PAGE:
Jenni Spinner's Simpsons Avatar
Fox Broadcasting Jenni Spinner's Simpsons Avatar

"The Simpsons Movie" is the latest in the field of TV-program-turned-movie titles (i.e. the Star Trek series, The Fugitive, etc.), bringing the shows we love as couch potatoes onto the big screen. Those flicks and this beg the question: why pay to see something you can watch for nothing? In fact, Homer himself stands up and yells with righteous indignation at a showing of the latest Itchy & Scratchy movie, "What kind of sucker pays for something he can watch for free?"

The answer: the kind of sucker that's turned to watch in the trials and tribulations of America's favorite yellow clan for nearly 18 years. There's millions of such suckers—I'm one of them—and for good reason. The Simpsons is the funniest show that's ever graced the boob tube. Oh, yeah, I said it. God bless Ms. Ball and Mr. Gleason, but I would sooner grab a plateful of doughnuts and a six-pack of Duff beer and hunker down for a Simpsons marathon than watch I Love Lucy or The Honeymooners any day of the week. The show for nearly two decades has delivered razor-sharp writing, pants-peeing humor, on-the-money political satire, and consistently excellent performances, with no sign of losing steam. Not even Jerry Seinfeld can make that claim. So, we're grateful enough to Matt Groening's brainchild for keeping us entertained for such an impressive stretch, that we're willing pry ourselves off of our couches to fork over $10 and see an 85-minute version of a program we take in gratis each week—or, if you watch the reruns as religiously as most Simpsons fans, every day.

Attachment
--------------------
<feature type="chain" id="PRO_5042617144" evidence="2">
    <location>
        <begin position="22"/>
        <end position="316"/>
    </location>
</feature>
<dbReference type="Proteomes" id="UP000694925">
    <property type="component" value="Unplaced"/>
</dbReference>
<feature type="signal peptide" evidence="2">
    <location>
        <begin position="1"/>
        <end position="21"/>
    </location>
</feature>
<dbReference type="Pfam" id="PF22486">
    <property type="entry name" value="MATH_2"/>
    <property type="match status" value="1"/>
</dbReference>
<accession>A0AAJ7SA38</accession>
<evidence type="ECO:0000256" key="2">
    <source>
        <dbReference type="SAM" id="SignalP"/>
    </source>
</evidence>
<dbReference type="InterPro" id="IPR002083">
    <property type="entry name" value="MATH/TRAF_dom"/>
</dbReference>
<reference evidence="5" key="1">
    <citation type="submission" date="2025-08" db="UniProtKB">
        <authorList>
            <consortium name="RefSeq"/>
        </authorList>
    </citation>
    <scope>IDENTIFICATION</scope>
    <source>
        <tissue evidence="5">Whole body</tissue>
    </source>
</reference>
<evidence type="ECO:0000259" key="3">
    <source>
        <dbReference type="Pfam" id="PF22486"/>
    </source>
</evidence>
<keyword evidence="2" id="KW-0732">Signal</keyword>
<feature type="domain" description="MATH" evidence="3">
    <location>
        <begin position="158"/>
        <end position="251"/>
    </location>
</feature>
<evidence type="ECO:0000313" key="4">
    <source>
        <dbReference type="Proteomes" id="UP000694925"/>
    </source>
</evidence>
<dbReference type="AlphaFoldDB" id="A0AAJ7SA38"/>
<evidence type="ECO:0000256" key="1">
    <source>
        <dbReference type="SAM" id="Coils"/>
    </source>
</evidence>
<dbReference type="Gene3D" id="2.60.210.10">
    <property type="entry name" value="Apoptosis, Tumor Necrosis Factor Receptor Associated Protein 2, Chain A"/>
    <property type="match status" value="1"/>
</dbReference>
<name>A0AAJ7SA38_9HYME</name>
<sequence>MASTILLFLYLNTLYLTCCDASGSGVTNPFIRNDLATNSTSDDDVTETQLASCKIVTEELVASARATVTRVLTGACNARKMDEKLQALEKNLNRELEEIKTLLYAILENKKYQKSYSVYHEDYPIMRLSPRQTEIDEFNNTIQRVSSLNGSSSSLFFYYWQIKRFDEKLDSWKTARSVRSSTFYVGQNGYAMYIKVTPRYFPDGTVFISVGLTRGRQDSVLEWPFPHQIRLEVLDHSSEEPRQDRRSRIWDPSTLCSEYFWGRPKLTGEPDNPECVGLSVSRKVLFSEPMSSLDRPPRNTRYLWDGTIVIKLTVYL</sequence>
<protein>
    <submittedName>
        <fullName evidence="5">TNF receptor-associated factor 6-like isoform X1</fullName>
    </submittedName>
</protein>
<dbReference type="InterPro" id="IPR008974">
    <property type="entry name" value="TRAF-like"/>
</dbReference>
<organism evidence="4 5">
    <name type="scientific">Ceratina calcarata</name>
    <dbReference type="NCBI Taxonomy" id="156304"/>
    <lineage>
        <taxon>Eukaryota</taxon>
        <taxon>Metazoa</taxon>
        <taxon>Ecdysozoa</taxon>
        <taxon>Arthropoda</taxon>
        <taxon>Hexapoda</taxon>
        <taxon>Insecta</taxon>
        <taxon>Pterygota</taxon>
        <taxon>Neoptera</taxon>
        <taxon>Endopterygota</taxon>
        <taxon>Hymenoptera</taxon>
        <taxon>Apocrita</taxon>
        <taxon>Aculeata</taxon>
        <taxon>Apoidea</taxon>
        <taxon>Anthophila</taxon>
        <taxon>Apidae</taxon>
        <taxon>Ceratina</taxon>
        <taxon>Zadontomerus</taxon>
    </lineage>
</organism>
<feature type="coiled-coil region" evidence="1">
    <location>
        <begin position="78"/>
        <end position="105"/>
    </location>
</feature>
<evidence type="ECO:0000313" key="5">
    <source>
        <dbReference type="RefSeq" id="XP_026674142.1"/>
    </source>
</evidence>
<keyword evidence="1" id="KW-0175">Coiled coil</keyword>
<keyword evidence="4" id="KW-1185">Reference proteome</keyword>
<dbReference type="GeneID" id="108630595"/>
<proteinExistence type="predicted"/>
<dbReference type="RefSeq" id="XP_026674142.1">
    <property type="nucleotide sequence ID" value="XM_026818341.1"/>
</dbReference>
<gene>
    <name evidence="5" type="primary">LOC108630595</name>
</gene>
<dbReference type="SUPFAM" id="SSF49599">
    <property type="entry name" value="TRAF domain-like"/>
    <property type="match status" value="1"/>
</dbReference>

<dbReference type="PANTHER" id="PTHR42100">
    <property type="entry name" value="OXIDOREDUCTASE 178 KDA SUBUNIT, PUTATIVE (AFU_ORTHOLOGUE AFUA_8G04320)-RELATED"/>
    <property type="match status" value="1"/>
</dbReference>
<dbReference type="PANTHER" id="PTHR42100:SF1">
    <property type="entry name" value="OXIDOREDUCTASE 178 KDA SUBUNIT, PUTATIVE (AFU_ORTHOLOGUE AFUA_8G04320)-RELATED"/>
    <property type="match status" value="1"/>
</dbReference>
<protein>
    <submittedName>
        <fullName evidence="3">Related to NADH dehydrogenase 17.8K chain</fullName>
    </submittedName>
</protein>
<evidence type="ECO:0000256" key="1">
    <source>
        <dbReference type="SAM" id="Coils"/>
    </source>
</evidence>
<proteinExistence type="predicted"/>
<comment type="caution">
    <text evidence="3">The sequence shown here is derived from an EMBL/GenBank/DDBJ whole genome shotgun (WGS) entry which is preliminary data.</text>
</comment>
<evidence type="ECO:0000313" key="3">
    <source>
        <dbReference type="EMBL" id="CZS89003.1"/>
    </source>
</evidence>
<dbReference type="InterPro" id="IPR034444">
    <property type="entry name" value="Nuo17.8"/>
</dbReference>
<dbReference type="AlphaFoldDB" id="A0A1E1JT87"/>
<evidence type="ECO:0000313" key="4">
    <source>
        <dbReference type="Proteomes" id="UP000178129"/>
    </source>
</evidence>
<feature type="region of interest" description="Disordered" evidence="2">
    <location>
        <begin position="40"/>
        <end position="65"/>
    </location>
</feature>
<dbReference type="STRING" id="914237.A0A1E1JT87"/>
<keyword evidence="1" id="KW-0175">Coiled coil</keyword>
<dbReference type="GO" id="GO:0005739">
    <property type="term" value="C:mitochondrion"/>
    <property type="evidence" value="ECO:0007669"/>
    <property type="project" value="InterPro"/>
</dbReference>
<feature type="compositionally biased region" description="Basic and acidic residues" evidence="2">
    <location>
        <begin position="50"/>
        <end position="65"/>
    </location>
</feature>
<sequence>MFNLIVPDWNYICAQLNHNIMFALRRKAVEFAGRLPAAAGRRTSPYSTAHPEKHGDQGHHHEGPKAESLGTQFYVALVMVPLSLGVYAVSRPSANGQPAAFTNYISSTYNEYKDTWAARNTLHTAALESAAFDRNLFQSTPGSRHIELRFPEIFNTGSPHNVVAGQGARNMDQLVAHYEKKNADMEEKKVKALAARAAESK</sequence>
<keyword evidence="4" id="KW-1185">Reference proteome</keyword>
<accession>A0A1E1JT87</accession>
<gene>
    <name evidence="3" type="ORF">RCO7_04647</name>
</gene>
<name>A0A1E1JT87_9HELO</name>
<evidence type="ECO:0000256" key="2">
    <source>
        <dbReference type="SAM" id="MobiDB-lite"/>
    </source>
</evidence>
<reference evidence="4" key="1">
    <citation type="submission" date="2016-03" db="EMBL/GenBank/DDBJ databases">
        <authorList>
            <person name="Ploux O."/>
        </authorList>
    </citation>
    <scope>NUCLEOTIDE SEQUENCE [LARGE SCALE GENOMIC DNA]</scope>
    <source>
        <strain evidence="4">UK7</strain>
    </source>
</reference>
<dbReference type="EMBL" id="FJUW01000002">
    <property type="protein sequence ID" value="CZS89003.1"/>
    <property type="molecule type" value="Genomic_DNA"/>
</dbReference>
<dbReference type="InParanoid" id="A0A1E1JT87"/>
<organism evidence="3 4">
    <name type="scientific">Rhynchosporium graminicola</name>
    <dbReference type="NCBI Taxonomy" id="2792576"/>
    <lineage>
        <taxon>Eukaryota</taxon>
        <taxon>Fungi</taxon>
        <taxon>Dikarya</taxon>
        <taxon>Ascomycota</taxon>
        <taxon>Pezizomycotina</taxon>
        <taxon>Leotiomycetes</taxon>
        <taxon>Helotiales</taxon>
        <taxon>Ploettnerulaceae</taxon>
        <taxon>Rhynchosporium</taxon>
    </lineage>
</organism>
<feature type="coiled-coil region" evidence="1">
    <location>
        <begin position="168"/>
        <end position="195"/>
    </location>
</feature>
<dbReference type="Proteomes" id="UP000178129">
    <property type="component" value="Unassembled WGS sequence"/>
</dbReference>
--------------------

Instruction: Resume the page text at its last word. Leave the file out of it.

At the onset of the movie, Lake Springfield is a smelly, polluted mess. Lisa leads the charge to clean up the body of water, enlisting the help of Irish emigrant cutie Colin. When Mayor Quimby brings his gavel down and okays her plan, everyone in the town gets behind the effort, picking up garbage, dredging the body of water, installing Jersey barriers to prevent polluters from returning to the lake. Everything looks perfect, until one Springfield denizen mucks up the works—and anyone that's seen the TV show even once could probably guess who that someone is.

Homer's newly adopted pet porker Spiderpig produces an amazing amount of solid waste. When the containment silo Homer builds overflows and leaks pig poo into the yard, Marge pleads with him to dispatch the dung. Any sane, reasonable person would take it to a proper disposal facility—but of course, Homer is not sane or reasonable. Immediately upon dumping, the lake returns to its previous noxious state. The Environmental Protection Agency reacts by encasing the town in an impermeable dome, so as to not contaminate the outside world. Homer's latest "whoops" alienates his family and puts the whole town against him, and things under the dome soon go horribly awry in an apocalyptic sort of way. Eventually, the EPA administrator decides to eradicate the problem completely by turning Springfield into a crater.

Does Homer save Springfield and reunite with his family? Does Apu live to continue hawking Squishees and Buzz Cola at the Kwik-E-Mart? You can guess, but you might be wrong?remember, all the characters have been killed off before dozens of time, mostly in the Treehouse of Horror special episodes that run every Halloween. As the Simpsons have shown us since the late 1980s, there's a lot more room for surprises when your show has a cast that's not live, but drawn—and that's one of the reasons The Simpsons keeps drawing us in.

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